We’ve all been thrown a curve

We’ve all been thrown a curve.

The unprecedented circumstance of a global pandemic has flipped daily life on its head for most of us, and ground a lot of things to a halt.

Sports are small potatoes when compared to the life-or-death situations many face as a result of this virus, but they are potatoes nonetheless.

What I wouldn’t give to go back to the days when we talked about 12-6 curveballs instead of what it will take to flatten the curve of coronavirus.

When I saw today’s WordPress Discover prompt was “curve,” several options came to my mind.

Women.

A story about the time I went to Talladega Superspeedway, walked up one of the turns and nearly fell off because the curve has a 33-degree bank.

A friend suggested baseball, but there’s none of it to talk about right now.

Let me preface the rest of this post with the fact so far I have been affected in only routine.

A lot of people all over the world are in the hospital.

A lot of people are afraid. A lot of people have lost loved ones.

A lot of people have lost jobs and are in much tougher situations on top of a quarantine.

It’s not my intention for the nature of this post to detract from the seriousness of the situation which has gripped the globe.

There’s a lot of death, a lot of sickness, a lot of confusion and enough negativity in the news these days so I’ve decided to throw a curve of my own.

For the sake of documentation and deadline, I’ve decided to spend the rest of this post on positives.

I still have a job.

Today was my first full day of work from home, thanks to my company’s efforts to limit exposure and slow the spread of this crazy contagion.

Yesterday was supposed to be my first full day at home, but I forgot the power cord to my computer monitor at the office and had to go get it so I worked while I was there.

Work from home is weird.

The toughest part so far has been the need to manage time and tasks so I can be honest when I put 40 hours on my time sheet at the end of the week.

So far so good, and if time management is one of the toughest problems I have through all of this it’s not much of a problem at all.

Plus, I wore shorts to work today.

There’s quiet in the quarantine.

People have responded to this quarantine in their own ways, which is fine.

Some have said it needs to end.

If its end means the end of this virus and everything it’s brought along with it, I agree 100 percent.

Some have said the quarantine has made them stir crazy, but the opposite is true for me.

I’ve enjoyed being home. I’ve enjoyed the chance to sit on the porch with little concern about where I’ve got to be or what I have to do.

I set some personal goals in January.

One was to travel more. I’m not sure I’ll accomplish it this year, but I feel like I’m entitled to a pandemic pass.

I had some trips planned, but since I didn’t get to take them I don’t have as many to come up with when they resume.

I wanted to read two books a month. I read two in January, none in February and only one in March.

Par for the course, I’d already failed by the second month and haven’t started on this one.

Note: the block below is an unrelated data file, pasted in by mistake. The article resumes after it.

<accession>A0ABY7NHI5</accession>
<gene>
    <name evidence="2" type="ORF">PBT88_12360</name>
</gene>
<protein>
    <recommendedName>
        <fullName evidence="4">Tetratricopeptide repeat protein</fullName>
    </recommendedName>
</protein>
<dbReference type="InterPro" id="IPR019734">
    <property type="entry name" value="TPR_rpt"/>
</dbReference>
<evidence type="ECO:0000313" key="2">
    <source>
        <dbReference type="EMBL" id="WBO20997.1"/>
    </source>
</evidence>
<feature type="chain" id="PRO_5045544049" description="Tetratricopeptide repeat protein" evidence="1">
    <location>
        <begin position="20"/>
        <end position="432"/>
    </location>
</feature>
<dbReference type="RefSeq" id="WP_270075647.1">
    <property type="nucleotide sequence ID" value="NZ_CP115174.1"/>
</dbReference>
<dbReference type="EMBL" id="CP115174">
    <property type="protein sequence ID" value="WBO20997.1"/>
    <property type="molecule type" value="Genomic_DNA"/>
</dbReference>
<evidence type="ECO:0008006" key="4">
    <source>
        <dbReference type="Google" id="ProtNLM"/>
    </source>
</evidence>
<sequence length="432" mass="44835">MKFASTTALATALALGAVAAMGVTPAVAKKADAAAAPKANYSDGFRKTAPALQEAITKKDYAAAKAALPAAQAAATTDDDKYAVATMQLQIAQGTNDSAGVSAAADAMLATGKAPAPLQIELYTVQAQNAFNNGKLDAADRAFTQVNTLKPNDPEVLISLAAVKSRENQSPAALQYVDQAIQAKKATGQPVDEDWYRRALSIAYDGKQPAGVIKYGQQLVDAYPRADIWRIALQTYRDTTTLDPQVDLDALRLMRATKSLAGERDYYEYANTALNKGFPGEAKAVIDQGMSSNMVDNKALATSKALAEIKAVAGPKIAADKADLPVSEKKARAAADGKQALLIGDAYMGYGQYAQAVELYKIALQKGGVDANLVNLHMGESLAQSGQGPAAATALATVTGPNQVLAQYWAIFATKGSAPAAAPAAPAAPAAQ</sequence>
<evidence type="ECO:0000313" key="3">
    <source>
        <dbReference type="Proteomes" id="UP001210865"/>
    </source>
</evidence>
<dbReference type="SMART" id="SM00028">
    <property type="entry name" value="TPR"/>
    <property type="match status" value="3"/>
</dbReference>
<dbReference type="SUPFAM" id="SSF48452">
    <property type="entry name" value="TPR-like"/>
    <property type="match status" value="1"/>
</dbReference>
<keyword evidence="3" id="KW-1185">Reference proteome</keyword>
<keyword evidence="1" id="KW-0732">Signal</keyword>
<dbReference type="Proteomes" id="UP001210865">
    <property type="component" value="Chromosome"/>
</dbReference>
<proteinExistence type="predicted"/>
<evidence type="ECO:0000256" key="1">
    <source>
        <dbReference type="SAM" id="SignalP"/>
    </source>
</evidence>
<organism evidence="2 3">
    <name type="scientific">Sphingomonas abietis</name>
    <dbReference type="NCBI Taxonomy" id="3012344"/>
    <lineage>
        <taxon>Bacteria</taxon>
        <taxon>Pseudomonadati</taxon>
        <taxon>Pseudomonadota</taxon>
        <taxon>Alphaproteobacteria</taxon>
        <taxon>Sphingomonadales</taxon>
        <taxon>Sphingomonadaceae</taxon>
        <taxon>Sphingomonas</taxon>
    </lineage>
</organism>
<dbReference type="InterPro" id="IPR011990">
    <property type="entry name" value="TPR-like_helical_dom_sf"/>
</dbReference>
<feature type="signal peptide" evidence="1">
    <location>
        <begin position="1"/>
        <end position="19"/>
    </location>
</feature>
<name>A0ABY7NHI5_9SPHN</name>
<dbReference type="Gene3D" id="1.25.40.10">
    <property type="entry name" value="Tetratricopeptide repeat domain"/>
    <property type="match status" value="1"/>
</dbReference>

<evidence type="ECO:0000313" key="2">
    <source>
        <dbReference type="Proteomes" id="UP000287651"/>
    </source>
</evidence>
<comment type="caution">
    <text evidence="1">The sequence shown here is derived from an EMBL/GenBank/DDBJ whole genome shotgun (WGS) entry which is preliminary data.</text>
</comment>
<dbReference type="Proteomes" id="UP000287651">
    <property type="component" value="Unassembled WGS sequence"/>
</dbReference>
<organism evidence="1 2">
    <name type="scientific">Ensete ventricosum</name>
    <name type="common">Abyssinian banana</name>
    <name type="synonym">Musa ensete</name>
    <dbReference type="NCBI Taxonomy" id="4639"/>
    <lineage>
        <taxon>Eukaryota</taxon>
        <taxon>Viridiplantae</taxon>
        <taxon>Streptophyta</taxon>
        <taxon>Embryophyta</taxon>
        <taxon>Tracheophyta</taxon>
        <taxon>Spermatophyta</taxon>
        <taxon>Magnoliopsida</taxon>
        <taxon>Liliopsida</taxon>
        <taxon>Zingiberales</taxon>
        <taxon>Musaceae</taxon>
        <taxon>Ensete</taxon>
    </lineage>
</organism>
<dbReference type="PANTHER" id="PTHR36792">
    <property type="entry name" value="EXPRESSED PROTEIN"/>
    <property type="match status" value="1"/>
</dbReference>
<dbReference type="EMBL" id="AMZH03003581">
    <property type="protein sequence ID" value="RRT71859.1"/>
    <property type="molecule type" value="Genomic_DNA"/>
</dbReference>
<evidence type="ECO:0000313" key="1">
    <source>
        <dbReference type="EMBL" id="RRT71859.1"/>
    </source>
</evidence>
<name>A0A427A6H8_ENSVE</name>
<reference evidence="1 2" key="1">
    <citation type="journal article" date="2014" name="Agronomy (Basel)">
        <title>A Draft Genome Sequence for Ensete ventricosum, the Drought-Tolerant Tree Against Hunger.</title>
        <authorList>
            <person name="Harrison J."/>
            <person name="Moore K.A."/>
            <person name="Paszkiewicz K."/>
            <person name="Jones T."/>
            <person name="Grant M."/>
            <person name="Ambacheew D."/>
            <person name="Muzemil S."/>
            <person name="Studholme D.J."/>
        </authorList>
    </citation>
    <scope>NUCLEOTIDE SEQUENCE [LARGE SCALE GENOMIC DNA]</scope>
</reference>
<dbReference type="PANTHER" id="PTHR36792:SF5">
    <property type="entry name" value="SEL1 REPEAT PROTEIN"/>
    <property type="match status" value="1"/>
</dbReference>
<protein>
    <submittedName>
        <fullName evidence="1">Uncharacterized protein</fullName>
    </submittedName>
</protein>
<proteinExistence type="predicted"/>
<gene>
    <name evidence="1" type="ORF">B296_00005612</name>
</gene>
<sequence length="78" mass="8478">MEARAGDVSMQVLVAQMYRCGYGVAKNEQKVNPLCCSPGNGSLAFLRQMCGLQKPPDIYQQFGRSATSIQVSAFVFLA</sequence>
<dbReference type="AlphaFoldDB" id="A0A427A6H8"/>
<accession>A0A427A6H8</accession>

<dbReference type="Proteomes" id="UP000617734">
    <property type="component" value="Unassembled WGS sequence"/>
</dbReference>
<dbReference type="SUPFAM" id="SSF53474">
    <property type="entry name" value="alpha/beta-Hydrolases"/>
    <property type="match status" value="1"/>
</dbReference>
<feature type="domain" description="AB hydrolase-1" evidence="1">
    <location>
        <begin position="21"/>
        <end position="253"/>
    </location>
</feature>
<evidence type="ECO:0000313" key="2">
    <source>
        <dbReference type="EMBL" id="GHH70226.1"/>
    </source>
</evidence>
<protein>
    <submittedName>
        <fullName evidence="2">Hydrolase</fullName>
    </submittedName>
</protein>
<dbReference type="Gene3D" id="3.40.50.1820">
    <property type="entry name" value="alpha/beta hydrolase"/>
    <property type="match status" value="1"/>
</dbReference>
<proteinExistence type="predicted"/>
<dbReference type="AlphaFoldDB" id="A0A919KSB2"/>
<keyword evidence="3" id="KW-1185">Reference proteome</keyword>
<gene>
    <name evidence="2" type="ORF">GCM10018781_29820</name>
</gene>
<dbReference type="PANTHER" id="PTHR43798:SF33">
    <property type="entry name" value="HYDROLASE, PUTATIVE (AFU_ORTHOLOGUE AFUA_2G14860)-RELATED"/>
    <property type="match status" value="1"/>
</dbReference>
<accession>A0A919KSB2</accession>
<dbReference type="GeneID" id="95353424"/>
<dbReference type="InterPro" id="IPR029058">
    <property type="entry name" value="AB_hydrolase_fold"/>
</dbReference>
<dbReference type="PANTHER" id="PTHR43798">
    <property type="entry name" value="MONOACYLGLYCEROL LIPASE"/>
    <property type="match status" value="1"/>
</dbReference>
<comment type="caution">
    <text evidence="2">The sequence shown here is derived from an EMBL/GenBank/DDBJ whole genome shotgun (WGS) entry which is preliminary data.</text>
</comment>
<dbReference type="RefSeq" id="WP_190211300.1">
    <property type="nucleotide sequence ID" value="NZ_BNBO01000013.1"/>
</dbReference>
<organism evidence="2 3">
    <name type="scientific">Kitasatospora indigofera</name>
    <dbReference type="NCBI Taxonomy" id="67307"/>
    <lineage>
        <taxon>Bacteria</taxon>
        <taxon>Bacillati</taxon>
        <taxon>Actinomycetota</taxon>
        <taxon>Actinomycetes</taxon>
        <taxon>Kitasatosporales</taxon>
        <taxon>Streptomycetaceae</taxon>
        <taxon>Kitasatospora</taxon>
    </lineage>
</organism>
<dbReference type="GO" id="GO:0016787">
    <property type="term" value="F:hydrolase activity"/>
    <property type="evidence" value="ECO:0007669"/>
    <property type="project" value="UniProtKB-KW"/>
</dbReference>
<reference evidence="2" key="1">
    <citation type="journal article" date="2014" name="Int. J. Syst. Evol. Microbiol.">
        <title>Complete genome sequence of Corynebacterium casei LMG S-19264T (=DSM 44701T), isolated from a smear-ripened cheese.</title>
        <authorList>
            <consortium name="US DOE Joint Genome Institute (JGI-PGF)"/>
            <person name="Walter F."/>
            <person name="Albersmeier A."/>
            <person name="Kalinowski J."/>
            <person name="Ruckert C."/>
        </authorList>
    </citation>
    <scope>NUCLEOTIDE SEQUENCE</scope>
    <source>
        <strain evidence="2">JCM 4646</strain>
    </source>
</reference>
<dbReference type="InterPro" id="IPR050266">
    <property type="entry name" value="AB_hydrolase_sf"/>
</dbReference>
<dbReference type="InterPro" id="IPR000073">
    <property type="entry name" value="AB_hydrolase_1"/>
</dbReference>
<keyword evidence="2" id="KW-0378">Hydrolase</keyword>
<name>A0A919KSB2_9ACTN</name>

There’s plenty of time to catch up and get back on track, though.

I write again.

I haven’t written much except for letters in a long time.

I stopped when it started to feel like a job. I also made the excuse I could never come up with ideas.

It was an excuse, but there was also some truth to it because ideas don’t always come easy.

Then WordPress started daily prompts again and took my excuse.

I have posted every day this month.

Who knows how long I’ll keep up with it, or if WordPress will post them when April is done, but I have looked forward to the prompt email every day.

There is a thirst for good news.

The news is just about saturated with updates on the coronavirus curve, cases, tolls and the like.

I have noticed, though, there is sometimes extra effort made to point out good news in the middle of all of the bad.

The kid who sent his comic book money to doctors and told them to save the world.

The celebrities who don’t care about who wears what anymore, who haven’t been afraid to show their faces without their stylists and who think of ways to help people while they sit at home.

The singers who put on concerts from their living rooms and their front porches, just to give people as much of an escape from tumultuous times as possible.

There has also been more of a focus on kindness and a push for positivity.

Positive posts are a little more plentiful on social media, which is a welcome change.

I saw an example tonight in a Twitter thread from Chris Jones, who used to write for Esquire and penned one of the best feature stories I’ve ever read (The Things That Carried Him. You’re welcome.). Here’s first tweet in the thread, which does contain some adult language.

When the present threat has passed, I hope we come out of it is a people who put the spotlight on kindness, remember really important, what’s and push for positivity.

I also hope the corona curve gets flattened soon so we can talk about 12-6 curves again.

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